Magnesium is one of the minerals your body requires to function properly. It aids in hundreds of vital body functions which control the way your nerves and muscles function. It aids in keeping your bones healthy, your heart healthy and your blood sugar levels in a healthy range. It also plays a crucial part in your energy levels. Magnesium is found in numerous foods and drinks. However, if your doctor believes you require more, they may recommend adding supplements.
How Much Do You Need?
Adult women require around 300 milligrams of magnesium per day and 320 milligrams following the age of 30. Pregnant women require an extra 40 milligrams. Adult men younger than 31 require 400 milligrams, and the 420 milligrams for those who are older. Children require anything between 30 and 40 milligrams depending on their gender and age. Discuss with your pediatrician the amount of magnesium your child requires.
Are You Getting Enough?
Nearly half of Americans do not get enough magnesium in their diets. As time passes low levels of the mineral can set the stage for various ailments, including type 2 diabetes and high blood pressure and migraines. People who are older, alcoholics and people with Type 2 diabetes, or other digestive problems have a higher chance of being be deficient in magnesium, whether because their bodies are able to rid themselves of too much magnesium , or they do not take enough magnesium in the first place.
Can You Get Too Much?
If you’re in good health your kidneys will eliminate the magnesium from food sources. But, too much of it could cause nausea or cramps. It’s the same when you take laxatives or anti-inflammatory drugs that contain magnesium. In extremely high doses, the mineral could make you extremely sick.
Consult your physician regarding magnesium supplements, as certain conditions, like myasthenia gravis, may get worse if you use these pills.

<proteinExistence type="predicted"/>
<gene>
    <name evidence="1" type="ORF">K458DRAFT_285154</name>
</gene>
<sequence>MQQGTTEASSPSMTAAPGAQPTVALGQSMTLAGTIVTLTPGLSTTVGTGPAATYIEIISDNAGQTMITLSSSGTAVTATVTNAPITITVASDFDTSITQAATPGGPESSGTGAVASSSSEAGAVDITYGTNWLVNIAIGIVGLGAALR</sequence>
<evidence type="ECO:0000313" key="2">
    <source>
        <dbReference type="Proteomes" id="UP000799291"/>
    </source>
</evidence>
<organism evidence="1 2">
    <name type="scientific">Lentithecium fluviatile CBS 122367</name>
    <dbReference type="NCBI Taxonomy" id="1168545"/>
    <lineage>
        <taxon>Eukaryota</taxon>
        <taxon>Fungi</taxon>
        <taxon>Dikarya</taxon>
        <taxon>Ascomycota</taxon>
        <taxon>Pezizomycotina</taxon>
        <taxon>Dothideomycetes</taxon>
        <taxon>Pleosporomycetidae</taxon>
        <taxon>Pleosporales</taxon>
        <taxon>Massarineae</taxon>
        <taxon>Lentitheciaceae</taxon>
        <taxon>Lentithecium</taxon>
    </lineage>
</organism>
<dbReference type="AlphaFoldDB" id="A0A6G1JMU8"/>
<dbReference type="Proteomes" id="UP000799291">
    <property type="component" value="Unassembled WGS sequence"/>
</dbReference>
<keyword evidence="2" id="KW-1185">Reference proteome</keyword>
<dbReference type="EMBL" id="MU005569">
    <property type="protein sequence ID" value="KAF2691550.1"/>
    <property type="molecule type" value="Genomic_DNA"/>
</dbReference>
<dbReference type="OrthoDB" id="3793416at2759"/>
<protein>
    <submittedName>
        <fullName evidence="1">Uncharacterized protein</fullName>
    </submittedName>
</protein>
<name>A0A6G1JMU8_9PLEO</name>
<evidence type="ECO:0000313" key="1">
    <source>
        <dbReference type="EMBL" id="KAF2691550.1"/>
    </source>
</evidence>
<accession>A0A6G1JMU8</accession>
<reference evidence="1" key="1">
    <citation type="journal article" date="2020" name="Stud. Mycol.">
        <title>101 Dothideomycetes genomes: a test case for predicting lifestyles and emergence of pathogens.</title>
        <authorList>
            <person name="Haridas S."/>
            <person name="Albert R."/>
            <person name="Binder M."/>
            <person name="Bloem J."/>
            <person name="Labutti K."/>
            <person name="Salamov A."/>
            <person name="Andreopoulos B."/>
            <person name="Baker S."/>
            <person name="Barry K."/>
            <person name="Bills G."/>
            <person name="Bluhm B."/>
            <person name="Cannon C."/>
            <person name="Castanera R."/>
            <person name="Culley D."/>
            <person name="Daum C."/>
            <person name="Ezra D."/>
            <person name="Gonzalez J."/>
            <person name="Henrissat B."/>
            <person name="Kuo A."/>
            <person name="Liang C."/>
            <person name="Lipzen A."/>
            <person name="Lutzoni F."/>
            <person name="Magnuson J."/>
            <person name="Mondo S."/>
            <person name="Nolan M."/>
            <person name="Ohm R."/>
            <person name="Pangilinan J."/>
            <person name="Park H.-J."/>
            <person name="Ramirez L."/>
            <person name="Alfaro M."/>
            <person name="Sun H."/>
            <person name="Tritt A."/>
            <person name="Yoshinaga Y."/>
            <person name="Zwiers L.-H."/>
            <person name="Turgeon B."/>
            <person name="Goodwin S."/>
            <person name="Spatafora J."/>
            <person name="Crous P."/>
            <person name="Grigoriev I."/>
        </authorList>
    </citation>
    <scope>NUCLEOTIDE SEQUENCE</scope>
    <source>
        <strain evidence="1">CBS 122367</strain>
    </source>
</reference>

The body uses magnesium to create new bone cells. Studies suggest that it could help protect against fractured bones, loss of bone as well as the bone disease osteoporosis. Research has shown that women suffering from osteoporosis are more likely to have less magnesium levels than women who do not.
Inflammation is the immune system’s reaction to the possibility of injury. In the short-term it aids your body to fight off infections and heal wounds. However, if you experience constant inflammation it could lead to issues with your health, such as arthritis, heart disease, and diabetes. Magnesium can prevent that from occurring.
Protects the Heart
Magnesium aids in the pumping of your heart blood. A healthy level of this mineral could reduce the risk of having an irregular heartbeat, cardiovascular disease, or heart attack. Magnesium relaxes the walls your blood vessels and helps to lower blood pressure. It can also help increase your HDL or “good,” cholesterol levels.
Experts believe that magnesium helps reduce or block pain-related neurochemicals. It also helps to prevent blood vessels from getting tighter. You are more likely to suffer migraines if your magnesium levels aren’t enough. Supplements can assist in keeping headaches at bay.